international civilian coordinator and that the rescue effort be demilitarized.
(Times of London, Jan. 25)
Of the U.S. military buildup, Bertolaso said, “Unfortunately, it’s
a massive presence, but it’s not been used in the best way.”
Italy’s rightist government of Silvio Berlusconi distanced itself
from Bertolaso’s criticism.
The Geneva-based Doctors Without Borders repeatedly had their planes carrying
medical supplies bumped to make way for U.S. military aircraft. French
Cooperation Minister Alain Joyandet complained of the U.S. priorities.
“This is about helping Haiti, not about occupying Haiti,” said
Joyandet. Like the Italian government did with Bertolaso, the rightist French
Foreign Minister Bernard Kouchner disowned Joyandet’s response to the
U.S. priority. (BBC News, Jan. 19)
Washington’s policy had immediate negative consequences. Loris de
Filippi, emergency coordinator for Doctors Without Borders Choscal Hospital in
the Cité Soleil section of Port-au-Prince, said on Jan. 20, “We were
forced to buy a saw in the market to continue amputations. We are running
against time here.” (CBC News, Jan. 25)
With hundreds of thousands of Haitians severely injured, delays in receiving
antibiotics and cleaning wounds meant Haitians developed gangrene. This forces
amputations, which had to be done without anesthesia, and could lead to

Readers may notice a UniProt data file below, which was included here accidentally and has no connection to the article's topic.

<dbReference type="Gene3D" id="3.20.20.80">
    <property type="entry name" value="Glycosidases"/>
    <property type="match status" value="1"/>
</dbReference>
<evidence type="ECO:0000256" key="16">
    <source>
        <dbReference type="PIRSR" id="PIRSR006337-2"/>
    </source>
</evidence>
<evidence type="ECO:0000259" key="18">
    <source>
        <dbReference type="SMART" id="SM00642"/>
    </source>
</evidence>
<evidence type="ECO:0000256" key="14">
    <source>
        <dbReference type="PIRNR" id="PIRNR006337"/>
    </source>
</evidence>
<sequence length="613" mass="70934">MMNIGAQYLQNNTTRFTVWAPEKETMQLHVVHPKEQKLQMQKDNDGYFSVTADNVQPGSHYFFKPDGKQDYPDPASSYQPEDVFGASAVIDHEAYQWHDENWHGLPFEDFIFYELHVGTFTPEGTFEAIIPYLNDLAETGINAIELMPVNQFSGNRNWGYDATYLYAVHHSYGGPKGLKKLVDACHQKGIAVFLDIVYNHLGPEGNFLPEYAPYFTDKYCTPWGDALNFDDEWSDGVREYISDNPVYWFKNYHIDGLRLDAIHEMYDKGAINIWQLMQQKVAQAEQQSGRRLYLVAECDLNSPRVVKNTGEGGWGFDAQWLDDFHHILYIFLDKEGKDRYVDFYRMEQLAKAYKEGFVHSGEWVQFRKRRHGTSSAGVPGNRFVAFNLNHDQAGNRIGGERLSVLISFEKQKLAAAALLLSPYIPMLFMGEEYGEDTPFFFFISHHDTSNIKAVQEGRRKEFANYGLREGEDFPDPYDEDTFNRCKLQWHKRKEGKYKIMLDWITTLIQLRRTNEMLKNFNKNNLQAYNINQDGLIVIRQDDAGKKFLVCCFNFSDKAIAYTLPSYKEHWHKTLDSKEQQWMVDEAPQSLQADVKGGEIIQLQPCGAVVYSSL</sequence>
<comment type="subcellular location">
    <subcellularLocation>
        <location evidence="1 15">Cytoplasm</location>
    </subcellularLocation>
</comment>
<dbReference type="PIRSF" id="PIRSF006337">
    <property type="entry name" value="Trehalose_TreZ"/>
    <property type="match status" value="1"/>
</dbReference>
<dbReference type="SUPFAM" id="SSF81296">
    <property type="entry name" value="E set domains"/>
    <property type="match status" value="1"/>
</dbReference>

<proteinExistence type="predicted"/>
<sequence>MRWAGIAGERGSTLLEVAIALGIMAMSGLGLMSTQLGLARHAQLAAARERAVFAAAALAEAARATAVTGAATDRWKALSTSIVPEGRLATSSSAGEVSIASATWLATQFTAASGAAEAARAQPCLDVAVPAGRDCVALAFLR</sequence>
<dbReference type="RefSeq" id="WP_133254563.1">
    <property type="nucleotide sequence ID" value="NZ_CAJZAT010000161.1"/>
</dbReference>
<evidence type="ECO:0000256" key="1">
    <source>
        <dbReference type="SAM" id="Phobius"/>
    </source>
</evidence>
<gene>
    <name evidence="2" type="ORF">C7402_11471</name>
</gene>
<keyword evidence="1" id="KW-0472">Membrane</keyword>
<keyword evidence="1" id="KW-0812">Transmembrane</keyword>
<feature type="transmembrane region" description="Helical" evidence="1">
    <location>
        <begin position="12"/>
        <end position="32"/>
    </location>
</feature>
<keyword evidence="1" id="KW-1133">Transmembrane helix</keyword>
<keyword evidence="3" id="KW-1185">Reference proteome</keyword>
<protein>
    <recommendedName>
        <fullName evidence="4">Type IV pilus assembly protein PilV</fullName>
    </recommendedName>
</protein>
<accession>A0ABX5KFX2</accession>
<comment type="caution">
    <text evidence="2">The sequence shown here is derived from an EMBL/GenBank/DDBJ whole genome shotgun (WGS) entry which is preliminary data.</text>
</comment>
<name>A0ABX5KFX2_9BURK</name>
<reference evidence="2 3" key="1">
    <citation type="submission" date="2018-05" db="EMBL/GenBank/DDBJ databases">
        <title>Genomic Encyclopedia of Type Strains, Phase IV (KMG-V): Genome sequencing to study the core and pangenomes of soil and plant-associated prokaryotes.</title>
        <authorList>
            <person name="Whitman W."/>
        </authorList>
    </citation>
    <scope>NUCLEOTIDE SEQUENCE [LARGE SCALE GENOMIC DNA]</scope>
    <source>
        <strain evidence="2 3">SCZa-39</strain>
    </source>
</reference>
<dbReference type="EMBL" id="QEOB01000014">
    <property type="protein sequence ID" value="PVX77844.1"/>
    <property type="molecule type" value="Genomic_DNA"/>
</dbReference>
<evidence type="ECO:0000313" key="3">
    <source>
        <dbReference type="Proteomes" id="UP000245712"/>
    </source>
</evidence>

The Canadian government followed the U.S. lead. It had planned to send several
Heavy Urban Search Rescue Teams, which were immediately readied but never sent.
Canadian Foreign Affairs Minister Lawrence Cannon said this was because
“the government had opted to send Canadian Armed Forces instead.”
(Toronto Sun, Jan. 17)
Washington faced growing criticism that aid was being held up. Finally, on Jan.
24, U.S. soldiers and Brazilian U.N. troops handed out food and water in
Cité Soleil, a neighborhood of poor people in Port-au-Prince. They still
couldn’t disguise the military effort: “U.S. Army Humvees formed a
corridor alongside cinder-block houses, and hundreds of Haitians lined up to
receive food packs, water and crackers.” (Reuters Canada, Jan. 24)
In contrast, by Jan. 24, socialist Cuba, without sending any troops, had 650
doctors and medical technicians operating field hospitals in the earthquake
area. Its teams included Haitian medical students who were in their final year
of medical school in Cuba. The Cuban teams had already treated 18,000 injured